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The Doctor’s Fix Debacle

Back in 1997 the Congress had a decent enough idea. They wanted to restrict the growth of payments to Medicare doctors. Health inflation started to skyrocket in later years, far beyond regular inflation. So every year, Congress put a patch on this restriction, called the sustainable growth rate (SGR). People knew that Congress wouldn’t restrict the payments, but it became this “surprise” to the budget every single year.

The Obama Administration wanted to do away with the gimmick, and saw health care reform as an opportunity to do that, and admit the reality that Congress will never cut these payments. But Republicans saw a political opportunity. They could claim that Congress took the budget hit for health care reform “off the books,” when in fact they were just admitting that the real budgetary cost of Medicare is higher than what is typically acknowledged. So when it came up for a vote today it was sufficiently demagogued enough that it only mustered 47 votes, with fiscal scolds puffing out their chests and claiming that such an expense has to be “offset.” Even Steny Hoyer got in on that act, demanding that a doctor’s fix must be tied to adopting pay-go rules.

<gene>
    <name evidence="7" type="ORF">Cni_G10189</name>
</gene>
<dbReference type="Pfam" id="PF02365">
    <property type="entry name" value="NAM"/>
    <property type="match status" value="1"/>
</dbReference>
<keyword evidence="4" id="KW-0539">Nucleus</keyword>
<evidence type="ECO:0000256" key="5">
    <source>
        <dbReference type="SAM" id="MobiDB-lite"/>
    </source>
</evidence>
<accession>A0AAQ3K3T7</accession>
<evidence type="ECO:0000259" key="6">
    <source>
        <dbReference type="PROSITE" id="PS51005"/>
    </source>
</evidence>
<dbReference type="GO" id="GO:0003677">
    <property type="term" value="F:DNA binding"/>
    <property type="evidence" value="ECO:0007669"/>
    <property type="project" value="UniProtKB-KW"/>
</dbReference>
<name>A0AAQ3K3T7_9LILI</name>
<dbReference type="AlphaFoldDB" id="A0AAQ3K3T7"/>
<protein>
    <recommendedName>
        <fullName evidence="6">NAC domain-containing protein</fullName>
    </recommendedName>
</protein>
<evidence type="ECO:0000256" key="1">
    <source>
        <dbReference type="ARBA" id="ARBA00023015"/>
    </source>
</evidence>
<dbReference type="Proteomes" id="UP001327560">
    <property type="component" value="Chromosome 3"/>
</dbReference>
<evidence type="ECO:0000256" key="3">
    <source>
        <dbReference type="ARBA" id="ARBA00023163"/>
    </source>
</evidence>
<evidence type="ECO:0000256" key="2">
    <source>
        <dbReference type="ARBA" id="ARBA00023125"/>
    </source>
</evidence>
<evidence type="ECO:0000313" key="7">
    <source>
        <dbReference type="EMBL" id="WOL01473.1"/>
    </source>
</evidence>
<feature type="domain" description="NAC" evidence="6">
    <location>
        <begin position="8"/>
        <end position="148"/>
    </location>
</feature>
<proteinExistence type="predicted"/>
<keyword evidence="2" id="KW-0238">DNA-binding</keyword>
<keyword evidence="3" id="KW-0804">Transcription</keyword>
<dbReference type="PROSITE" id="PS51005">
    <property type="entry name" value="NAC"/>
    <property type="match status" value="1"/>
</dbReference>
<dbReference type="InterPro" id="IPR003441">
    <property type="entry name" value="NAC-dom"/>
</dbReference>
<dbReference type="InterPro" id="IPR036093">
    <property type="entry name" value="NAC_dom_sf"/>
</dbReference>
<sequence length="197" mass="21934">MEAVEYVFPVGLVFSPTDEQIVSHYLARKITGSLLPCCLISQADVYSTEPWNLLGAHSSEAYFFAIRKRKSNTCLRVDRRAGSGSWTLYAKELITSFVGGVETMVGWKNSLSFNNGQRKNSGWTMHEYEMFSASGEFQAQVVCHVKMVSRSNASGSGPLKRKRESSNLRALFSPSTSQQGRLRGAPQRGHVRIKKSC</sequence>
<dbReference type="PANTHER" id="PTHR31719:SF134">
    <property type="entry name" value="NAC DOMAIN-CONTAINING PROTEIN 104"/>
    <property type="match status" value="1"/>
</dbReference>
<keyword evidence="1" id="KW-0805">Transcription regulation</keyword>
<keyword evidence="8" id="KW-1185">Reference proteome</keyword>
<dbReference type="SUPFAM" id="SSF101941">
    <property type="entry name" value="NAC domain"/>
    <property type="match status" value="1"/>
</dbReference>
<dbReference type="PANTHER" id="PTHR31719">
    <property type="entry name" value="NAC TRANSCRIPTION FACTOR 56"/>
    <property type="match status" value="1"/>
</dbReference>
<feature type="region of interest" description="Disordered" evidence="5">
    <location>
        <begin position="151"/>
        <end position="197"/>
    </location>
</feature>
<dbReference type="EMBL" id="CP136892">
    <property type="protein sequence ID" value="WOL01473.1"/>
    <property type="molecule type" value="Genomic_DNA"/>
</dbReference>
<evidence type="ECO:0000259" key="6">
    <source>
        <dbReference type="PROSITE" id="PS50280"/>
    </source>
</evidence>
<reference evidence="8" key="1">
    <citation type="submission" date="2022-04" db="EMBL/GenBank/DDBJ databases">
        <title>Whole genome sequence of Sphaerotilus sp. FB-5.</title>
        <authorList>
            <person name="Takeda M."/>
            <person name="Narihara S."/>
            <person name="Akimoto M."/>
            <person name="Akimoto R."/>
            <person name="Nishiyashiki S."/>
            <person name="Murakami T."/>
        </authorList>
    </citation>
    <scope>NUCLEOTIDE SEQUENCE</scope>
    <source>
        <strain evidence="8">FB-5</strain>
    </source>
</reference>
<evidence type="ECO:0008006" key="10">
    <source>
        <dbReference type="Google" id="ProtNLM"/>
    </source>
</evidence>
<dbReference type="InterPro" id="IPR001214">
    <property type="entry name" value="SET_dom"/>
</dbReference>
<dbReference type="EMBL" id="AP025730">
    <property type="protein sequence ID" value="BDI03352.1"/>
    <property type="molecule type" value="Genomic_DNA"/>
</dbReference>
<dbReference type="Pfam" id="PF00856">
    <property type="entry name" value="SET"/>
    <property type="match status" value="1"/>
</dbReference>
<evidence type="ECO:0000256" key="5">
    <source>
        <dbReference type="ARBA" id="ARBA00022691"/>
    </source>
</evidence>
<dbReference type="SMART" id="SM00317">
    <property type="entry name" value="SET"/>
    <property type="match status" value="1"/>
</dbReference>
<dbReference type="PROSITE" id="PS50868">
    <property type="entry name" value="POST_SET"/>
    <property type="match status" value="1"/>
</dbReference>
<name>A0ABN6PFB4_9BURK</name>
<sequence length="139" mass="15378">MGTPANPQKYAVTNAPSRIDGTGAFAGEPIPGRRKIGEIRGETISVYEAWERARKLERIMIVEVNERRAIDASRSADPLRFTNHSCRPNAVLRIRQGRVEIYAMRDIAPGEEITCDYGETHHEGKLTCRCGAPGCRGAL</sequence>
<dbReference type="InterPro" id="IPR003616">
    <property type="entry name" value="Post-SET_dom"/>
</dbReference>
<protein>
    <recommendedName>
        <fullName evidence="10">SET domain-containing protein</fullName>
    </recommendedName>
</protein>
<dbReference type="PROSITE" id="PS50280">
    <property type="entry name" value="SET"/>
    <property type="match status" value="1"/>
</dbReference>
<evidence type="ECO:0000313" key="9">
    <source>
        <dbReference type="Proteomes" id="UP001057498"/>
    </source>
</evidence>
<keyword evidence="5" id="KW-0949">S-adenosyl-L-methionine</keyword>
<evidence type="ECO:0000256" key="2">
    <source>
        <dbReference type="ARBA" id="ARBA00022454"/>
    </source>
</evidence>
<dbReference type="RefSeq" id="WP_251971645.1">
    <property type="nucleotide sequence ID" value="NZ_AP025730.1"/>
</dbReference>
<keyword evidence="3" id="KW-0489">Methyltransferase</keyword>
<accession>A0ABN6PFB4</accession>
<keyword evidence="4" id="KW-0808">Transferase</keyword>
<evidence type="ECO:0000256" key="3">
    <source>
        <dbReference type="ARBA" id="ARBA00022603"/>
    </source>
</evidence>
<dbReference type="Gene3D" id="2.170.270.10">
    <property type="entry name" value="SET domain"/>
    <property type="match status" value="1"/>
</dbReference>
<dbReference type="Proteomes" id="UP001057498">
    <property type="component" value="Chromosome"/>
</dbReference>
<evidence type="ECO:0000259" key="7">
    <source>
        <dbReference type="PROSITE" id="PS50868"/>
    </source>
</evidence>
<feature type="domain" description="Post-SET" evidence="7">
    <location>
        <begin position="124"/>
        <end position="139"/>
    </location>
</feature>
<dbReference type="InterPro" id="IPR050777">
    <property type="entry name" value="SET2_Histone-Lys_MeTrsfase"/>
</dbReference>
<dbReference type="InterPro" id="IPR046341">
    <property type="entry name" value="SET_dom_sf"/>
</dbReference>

Never mind the fact that a one-year fix will pass with almost unanimous support. And all of these politicians will run back to their districts and tell people that they saved doctor’s livelihoods and hospitals and access to health care. It’s basically just a game.

But this is playing out in the middle of the health care debate. And it’s making the Democratic leadership look awful. Harry Reid is claiming that the AMA promised Republican votes for the fix, and he was led astray. The very notion of deals with the AMA to fatten the pockets of their Medicare doctors in exchange for health care support is unseemly. And nobody looks like they know how to count, in addition to the fact that they are relying on Republicans to be interested in governance rather than winning the day-to-day political battle.

Scarecrow has more.

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David Dayen

David Dayen

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